Life also had its moments of grief and frustration. On the way home from a holiday in Dublin where she and her husband were visiting his nephew, they stopped in the city centre to buy some clothes for their journey home. They returned to the car park to find their car had been stolen. The car was not only full of suitcases, golf clubs. expensive tennis rackets and Audrey’s jewelry box but also their ferry tickets home. Prudently her husband had ensured that the car was fully insured which was just as well as it was discovered by the police, burnt out in a dangerous Dublin no go area. There was of course no sign their belongings or the culprits. Fortunately in spite of there being no car for the insurance agents to actually examine in order to confirm the story they ultimately agreed to honour the claim in any case.

Some time later she was approached by the head of costume department to work at the Victoria Theatre in Newcastle under Lyme. That was the moment when her negotiation skills emerged as she only agreed on condition she would also be given acting parts to play. They kept their word and also she met famous stage people. She got on well with many such as Robert Powell and his wife Barbara who was in Pans People. Her schoolgirl desire to act on stage was finally realised.

That was the beginning of her lifelong involvement with live theatre. Subject to her bubbling sense of humour she loved the comedy parts and won regular awards for her performances. It has also become a family affair as Audrey’s husband Keith works alongside her, creating scenery, props or as front of house. She also has a busy life outside theatre working on the NSPCC committee and as an active member of the local tennis club. She has two sons and three grandchildren one of which has taken to the boards herself becoming a trained and popular opera singer in her own right.

Audrey joined Endon Dramatic Society in 1990 and has been involved in the following productions:-             

1990 – The town that would have a pageant – Amy Frith + costumes & The chalk garden – Third applicant  1991 – Basin full of the BrIny – Clara Hemingway 1992 – The Holly and the Ivy – make up  1993 – Gaslight – costumes. The camel’s back – Mrs Middleton-Jones + costumes 1995 – Habeas corpus – Constance Wicksteed  Awarded trophy for best supporting role in the NSDA festival  The anniversary – Karen 1996 – Laugh, I nearly went to Miami – costumes 1997 – Night must fall – costumes  Farndale: Macbeth  Kate Perry Jones + costumes 1998 – The secret tent – Make-up team. Farndale: A Christmas Carol – Kate Parry Jones 1999 – A tomb with a view – Costumes. 2000 – Possession is – Bella + Costumes  2001 – Day of reckoning – Ethel Swift + costumes  Respecting your peers – Jackie + plus costumes and Make-up. 2002 – Blithe Spirit – Madam Acarti. 2003 – Ladies of spirit – Miss Mandley.  Absent friends – Marge. 2004 – Thriller of the year – Irene Knight.  2005 – Cat’s cradle – Miss Burton + Wardrobe 2006 – Beyond a joke – Sarah 2007 – Love begins at fifty – Furnishings. Shut your eyes and think of England – Furnishings stage design + Costumes.  2008 – A bird in the hand – Helen + Costumes and wigs Nominated for best supporting performance in the NSDA festival.  2010 –  And evermore shall be so – Sheila Pashley  She also played on the following productions of The Centre Stage Theatre Company 1998 – Fifteen Streets – Mary Ellen O’Brien + costumes. 1999 – Fur coat and no knickers – Muriel Greenhalgh (Grooms mother). 2000 – Anna of the five towns – adult chorus. 2004 – Under milkwood – Mrs Dai Bread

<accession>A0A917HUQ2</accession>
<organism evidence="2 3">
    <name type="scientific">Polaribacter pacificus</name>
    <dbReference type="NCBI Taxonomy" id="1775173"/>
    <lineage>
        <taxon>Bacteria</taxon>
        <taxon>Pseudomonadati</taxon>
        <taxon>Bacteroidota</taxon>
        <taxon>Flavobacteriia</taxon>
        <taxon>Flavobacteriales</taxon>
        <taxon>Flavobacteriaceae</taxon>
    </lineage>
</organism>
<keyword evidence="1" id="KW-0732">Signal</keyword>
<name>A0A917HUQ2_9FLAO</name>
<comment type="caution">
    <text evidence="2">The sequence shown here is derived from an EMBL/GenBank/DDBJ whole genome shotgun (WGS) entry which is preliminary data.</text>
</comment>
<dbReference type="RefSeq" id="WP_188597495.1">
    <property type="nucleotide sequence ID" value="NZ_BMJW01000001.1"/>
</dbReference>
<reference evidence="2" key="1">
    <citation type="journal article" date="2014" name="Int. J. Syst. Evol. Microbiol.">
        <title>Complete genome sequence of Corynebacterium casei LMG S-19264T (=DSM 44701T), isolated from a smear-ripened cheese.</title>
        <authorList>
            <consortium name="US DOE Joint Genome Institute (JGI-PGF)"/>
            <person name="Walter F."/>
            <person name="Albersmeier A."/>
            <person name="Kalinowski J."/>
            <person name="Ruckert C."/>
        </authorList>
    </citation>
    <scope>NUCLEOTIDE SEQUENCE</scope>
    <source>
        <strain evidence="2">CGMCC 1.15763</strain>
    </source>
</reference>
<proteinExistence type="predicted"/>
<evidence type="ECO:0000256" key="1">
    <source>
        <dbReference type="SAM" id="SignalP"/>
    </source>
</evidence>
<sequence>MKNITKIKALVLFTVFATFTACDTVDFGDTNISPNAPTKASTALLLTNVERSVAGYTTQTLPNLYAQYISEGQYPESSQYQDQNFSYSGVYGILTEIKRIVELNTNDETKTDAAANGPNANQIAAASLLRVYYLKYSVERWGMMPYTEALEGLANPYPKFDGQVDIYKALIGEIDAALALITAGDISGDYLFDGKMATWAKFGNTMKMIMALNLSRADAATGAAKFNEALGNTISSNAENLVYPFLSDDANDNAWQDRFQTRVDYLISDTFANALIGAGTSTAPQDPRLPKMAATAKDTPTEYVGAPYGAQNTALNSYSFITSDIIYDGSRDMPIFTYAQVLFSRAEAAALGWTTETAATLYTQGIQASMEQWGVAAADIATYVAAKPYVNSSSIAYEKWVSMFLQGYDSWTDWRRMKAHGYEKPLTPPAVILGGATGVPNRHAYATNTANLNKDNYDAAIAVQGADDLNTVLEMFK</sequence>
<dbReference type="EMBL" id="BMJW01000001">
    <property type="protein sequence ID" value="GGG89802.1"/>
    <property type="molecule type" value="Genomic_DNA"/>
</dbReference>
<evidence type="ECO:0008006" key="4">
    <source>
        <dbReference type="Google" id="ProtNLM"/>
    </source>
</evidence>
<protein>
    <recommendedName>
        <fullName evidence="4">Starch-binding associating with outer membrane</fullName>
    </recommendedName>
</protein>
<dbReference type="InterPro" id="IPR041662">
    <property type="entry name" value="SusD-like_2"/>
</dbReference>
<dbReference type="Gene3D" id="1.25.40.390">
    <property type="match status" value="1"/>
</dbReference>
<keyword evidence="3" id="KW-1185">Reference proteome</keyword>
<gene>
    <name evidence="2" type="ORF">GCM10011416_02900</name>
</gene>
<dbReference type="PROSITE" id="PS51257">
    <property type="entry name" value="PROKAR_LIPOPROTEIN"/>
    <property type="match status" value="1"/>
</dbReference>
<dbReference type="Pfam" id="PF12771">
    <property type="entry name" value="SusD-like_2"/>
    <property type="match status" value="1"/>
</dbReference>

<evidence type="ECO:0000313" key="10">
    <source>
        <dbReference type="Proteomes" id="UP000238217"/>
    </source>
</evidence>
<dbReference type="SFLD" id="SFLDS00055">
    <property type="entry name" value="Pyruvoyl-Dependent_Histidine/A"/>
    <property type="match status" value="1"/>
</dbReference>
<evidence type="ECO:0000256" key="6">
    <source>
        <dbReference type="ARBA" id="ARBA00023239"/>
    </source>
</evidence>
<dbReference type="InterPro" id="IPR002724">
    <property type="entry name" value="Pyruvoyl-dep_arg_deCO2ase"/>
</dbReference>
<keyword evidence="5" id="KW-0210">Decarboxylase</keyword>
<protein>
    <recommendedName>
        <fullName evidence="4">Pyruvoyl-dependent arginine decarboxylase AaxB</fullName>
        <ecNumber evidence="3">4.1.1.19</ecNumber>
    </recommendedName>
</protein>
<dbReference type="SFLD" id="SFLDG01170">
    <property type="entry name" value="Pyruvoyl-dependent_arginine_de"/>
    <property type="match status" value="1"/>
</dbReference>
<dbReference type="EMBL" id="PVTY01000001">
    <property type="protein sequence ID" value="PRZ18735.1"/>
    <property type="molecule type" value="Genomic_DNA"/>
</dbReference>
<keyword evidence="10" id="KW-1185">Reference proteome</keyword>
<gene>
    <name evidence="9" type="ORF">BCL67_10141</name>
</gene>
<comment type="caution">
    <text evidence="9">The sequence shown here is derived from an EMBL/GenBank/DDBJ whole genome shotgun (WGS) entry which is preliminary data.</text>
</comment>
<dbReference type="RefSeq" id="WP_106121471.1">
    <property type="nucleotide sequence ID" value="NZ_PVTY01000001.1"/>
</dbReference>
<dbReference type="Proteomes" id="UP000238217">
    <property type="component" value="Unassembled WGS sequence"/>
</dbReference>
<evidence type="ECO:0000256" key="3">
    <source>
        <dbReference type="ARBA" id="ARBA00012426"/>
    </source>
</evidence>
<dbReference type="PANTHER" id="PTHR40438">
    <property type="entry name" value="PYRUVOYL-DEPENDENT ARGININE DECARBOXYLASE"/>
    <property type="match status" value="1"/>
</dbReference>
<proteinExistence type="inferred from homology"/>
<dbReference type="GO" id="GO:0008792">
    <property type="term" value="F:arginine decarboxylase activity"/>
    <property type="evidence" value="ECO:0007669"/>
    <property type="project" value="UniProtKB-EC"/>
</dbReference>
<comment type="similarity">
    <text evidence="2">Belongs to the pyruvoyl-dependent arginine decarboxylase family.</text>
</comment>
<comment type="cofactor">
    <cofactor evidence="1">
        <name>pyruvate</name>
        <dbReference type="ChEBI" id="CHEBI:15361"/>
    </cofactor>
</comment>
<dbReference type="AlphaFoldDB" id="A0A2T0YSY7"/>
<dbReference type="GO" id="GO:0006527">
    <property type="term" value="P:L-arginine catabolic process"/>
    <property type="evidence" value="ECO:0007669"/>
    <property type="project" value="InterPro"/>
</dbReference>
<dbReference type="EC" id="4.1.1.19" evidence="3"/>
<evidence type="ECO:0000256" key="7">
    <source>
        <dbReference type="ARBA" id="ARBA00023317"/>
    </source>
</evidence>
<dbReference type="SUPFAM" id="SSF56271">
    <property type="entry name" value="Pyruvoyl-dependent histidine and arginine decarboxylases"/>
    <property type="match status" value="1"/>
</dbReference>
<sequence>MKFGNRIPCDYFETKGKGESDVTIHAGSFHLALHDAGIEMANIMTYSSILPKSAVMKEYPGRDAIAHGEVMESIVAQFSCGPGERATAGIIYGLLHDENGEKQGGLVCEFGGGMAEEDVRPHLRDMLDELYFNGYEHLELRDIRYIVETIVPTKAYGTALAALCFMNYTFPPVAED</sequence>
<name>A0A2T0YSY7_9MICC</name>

When asked what advice she would give to the next generation she replied immediately with the name of her favourite song. “Always look on the bright side of life”